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The northern boundary has been placed at those rivers even though there are many heathens among the Papagos, Gila, Pimas, Cocomaricopas, Yumas, etc. who live on the southern bank to whom the Gospel has been preached by the Jesuit missionaries fathers Kino, Ignacio Javier Keller, and Jacobo Sedelmayr who have visited the valleys along those rivers many times with much industry and without assistance from the Royal Treasury except their salaries.4 Thus they have won for the Church and the Monarchy from Culiacan to San Xavier del Bac and Tucson in the Pimería Alta more than two hundred leagues. This does not include the land they conquered under similar circumstances in Lower California and other provinces.

1.2. Its Latitude and Longitude

Concerning the geographical location of Sonora, we do not have the necessary instruments nor the tranquility needed to take exact observations because of the incessant Apache raids. Therefore it has been advisable to avail ourselves of information gathered by missionaries in different parts of the province. Their data and the known distances between places permitted the figuring of approximate geographical locations. We hope that our predicament may serve as an incentive to others to obtain more accurate ones. So, assuming our computations to be correct, we place the mouth of the Yaqui River at 26 degrees, 24 minutes northern latitude and having no ships to explore the western boundary we prefer to omit the variations of longitude rather than to err. The mouth of the Colorado River is placed at 33 degrees, 30 minutes, and if we advance northward another degree we reach the junction of the Gila and the Colorado, which fixes the outermost point beyond which there is nothing more, at 34 degrees, 30 minutes northern latitude. There is a distance of 8 degrees, 6 minutes, or 162 leagues from north to south.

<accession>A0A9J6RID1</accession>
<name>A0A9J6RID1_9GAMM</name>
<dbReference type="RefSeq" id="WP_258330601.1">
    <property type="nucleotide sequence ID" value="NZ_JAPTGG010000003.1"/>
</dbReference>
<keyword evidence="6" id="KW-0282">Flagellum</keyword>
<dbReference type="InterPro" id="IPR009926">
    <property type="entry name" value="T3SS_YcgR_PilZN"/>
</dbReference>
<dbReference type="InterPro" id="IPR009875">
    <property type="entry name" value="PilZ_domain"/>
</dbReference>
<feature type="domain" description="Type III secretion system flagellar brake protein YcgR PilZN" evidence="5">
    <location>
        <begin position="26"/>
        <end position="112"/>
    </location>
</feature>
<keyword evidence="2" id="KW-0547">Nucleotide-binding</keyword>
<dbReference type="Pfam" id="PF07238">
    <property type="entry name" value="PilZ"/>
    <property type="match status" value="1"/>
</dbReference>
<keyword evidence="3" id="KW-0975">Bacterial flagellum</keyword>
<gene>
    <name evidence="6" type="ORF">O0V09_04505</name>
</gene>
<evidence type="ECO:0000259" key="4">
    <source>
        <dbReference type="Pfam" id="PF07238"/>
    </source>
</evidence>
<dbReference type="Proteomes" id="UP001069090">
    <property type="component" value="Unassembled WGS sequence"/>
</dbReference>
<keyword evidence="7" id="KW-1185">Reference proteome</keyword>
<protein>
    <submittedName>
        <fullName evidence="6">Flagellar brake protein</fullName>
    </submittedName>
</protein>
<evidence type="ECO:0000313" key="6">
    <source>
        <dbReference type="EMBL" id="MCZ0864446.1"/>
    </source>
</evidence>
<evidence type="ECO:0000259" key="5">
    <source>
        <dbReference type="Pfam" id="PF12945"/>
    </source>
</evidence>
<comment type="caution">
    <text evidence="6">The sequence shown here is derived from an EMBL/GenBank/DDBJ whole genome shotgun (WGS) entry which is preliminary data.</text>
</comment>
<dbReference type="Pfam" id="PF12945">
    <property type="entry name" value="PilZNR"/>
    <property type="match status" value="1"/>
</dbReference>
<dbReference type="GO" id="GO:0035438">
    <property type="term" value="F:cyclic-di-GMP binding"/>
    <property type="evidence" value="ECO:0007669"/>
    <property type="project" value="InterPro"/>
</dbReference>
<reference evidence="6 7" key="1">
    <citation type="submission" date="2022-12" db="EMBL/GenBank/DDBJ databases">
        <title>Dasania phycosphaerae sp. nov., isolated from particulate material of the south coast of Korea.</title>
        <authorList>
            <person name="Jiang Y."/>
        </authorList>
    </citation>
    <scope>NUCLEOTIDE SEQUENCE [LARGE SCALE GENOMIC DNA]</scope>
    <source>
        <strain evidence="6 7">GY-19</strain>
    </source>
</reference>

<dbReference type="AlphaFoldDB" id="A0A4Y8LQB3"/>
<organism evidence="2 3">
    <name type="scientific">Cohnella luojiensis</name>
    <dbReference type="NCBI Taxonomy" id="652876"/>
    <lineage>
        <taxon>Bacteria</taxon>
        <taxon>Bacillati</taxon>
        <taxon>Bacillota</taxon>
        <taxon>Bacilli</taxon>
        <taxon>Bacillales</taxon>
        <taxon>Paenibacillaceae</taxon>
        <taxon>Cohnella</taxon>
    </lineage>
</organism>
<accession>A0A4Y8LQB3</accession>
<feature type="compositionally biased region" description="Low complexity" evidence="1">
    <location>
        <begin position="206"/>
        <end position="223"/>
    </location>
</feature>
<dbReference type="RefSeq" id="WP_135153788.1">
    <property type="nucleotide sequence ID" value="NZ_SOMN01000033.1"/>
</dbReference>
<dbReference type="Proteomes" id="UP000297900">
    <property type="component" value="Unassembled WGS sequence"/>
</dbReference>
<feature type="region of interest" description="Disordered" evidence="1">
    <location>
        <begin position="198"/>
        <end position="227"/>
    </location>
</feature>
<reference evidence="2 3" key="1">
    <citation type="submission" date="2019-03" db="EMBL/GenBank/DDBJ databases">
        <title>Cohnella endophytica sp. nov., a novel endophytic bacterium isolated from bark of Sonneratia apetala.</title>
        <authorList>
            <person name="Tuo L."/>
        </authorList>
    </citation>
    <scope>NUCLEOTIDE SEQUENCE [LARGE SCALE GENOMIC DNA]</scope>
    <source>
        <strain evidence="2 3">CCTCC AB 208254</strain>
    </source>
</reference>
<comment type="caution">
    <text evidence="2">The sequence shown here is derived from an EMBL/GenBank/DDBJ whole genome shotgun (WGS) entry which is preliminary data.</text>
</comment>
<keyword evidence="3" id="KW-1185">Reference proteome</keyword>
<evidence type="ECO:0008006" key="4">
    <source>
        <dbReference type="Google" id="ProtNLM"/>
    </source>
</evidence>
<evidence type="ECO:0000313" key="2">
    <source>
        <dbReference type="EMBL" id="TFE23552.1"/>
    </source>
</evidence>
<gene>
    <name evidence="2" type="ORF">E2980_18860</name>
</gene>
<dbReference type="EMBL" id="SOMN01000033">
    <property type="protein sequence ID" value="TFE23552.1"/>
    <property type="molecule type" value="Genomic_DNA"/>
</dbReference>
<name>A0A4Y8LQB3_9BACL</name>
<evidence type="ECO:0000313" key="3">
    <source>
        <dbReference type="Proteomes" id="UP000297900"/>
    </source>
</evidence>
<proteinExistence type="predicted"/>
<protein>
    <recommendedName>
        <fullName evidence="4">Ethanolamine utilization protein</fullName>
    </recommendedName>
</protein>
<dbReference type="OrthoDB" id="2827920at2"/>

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The computation of longitudes is a more arduous task which we have not been able to determine by correspondence. The few instruments we had, obtained from Europe to record the lunar eclipse forecast by a Jesuit for 1751, were lost during the Pima uprising of 1751. The computation of longitudes is so important in a geographical description, and our aim in this short essay is limited to and by available material. Therefore we hope that the benevolent reader will not denounce our effort as presumptuous but instead magnanimously praise our daring. We shall not count from the first meridian to ours through the continents of Europe, Asia, and the intervening seas to the American Continent, but instead deduct from the 360-degree meridian proportionately by leagues, and by this method I have determined from Tenerife to the mouth of the Colorado River is more or less 258 degrees longitude, and the Yaqui River is 263 degrees, 42 minutes. The mountain range from Yécora through Taraichi, Chamada, Satechi, and Tamichopa to the Carretas slopes is 268 degrees longitude, giving us 10 degrees difference in longitude from the mouth of the Colorado River to Taraichi, not in a straight line west to east but from northwest to southeast according to the direction of the coastline of the Gulf of California.


1. “Names oftentimes fit their objects.”

2. Madrid, 1645. A more recent edition in three volumes: Mexico, 1944.

3. Father Kino crossed the river on October 2, 1700, as recorded in Bolton's Kino's Historical Memoir of Pimería Alta, I:246.

4. Before 1608 the salaries were 250 pesos yearly per individual. In 1608 they were raised to 300 pesos a year. This varied, however, with the more inaccessible areas getting larger salaries. Furthermore, each mission received a yearly allowance of 129 pesos for general expenses. When a missionary visited his district or was transferred to another rectorship, he was reimbursed for his traveling expenses.